Through My Lens

I often find myself wondering if people who do not live with a chronic illness are aware of how often those living with a chronic condition tend to blame themselves and feel shame for things that are really out of their control. It is my inclination to believe that most people do not think about the intensity and frequency of self-blame, guilt, and shame that people living with chronic illnesses may inflict on themselves. These experiences of blame, guilt, and shame can be quite emotionally painful and can oftentimes result in the person doing things that are not in his or her best interest in order to not feel painful feelings. Although others may see no objective reason for blame, the person living with a chronic illness may be seeing their own behaviors and needs through a very different phenomenological lens.

Here are some common thoughts people living with chronic conditions may have:
- It is my fault we can't afford a certain lifestyle because of all my medical expenses.
- It is my fault my loved ones are stressed out.
- I am a terrible friend for not being able to make my best friend's birthday party.
- I am a terrible friend for having to cancel plans last minute.
- I am failing my partner in so many ways.
- I am so stupid for not being able to remember those words or forgetting what I wanted to say mid sentence.
- I feel so guilty that I cannot gratify my partner sexually.
- I am so embarrassed that I can not stay awake past 9pm. What must people think?
- I am so ashamed that I have to wear this mask, brace, wig.... What must people think?
- I am so ashamed that I can't control my bowels. What must people think?
- It is my fault my child is acting out. I cannot keep up with her/him.
- I should be able to push through more. I am not trying hard enough.
- Everyone must be so sick of hearing about my limitations and special needs.

When living with a chronic illness, one of the most common experiences of self-blame, guilt, and shame is that of feeling like a burden on family and friends. Being a supportive and loving family member or friend of a person living with a chronic condition includes making sacrifices at times, having to change plans, and listening to difficult feelings, among other things. Regardless of how often loved ones state that they want to be supportive in any way needed, the person living with the illness is still likely to think a lot about how their condition is impacting all the people in their life. This self-blame, guilt, or shame is likely to be especially heightened when a family member or friend is unsupportive in some way and does indeed hold resentment for having to make sacrifices, which is also not uncommon.

Regardless of whether or not one's family or friends are supportive, it is easy to lose sight of the reality that a person living with an illness does not want to be sick, does not want to have to make numerous adjustments to his or her own life, let alone want others to have to make changes for them. Yes people may have to make inconvenient sacrifices, but that is what relationships are all about and there are probably times that the person living with the illness made sacrifices for their loved ones.  Family and friends may have to go the extra mile, may feel stressed out, or may experience difficult feelings, but that does not have to be only an occasion for self-blame, guilt, or shame. Perhaps this can also serve as an opportunity for intimacy. It can be very easy to let these feelings keep you from letting others into your world. You don't have to be alone in your experience. People take pleasure in knowing that they can give and be present for those that they love. It can create a sense of closeness and connection. It can make loved ones feel like they have something to offer the person living with the illness, when they otherwise may feel completely helpless in the situation.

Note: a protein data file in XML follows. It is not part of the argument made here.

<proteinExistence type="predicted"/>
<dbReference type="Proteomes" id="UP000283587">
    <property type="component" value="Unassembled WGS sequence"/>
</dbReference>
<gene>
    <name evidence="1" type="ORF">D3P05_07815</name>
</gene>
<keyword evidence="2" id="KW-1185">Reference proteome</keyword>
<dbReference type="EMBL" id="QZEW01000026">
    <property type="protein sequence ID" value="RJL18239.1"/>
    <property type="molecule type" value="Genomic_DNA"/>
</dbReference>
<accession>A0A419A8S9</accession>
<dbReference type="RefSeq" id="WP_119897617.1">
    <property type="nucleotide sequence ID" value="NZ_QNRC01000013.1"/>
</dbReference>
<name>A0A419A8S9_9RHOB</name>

This is easier said than done. And perhaps this is out of the question if one's family members or friends are unsupportive and actually contribute to making someone feel like a burden. In this case it is probably a good idea to find another primary support group. Nevertheless, if one knows that his or her friends and family genuinely want to be supportive despite any accompanying hardships, then maybe this person can try and stay present with the love that his/her family and friends is wanting to give. Try and take it in. It may feel like they are giving you such a generous present, but in letting them be there for you, you actually may be giving them a gift as well. Perhaps, in that moment, the self-blame, guilt, and shame can be replaced with gratitude. And these feelings will likely ebb and flow, and the self-blame, guilt, and shame may re-emerge, but at least maybe there can be some moments of respite, connection, and gratitude.

If you find yourself or a loved one who has a chronic illness struggling with intense feelings of self-blame, guilt or shame, or if you or your loved one is shutting others out and not letting needs be known, it is probably the time to seek out help from a formal support group or a mental health professional. These experiences are very common and you do not have to be alone with them.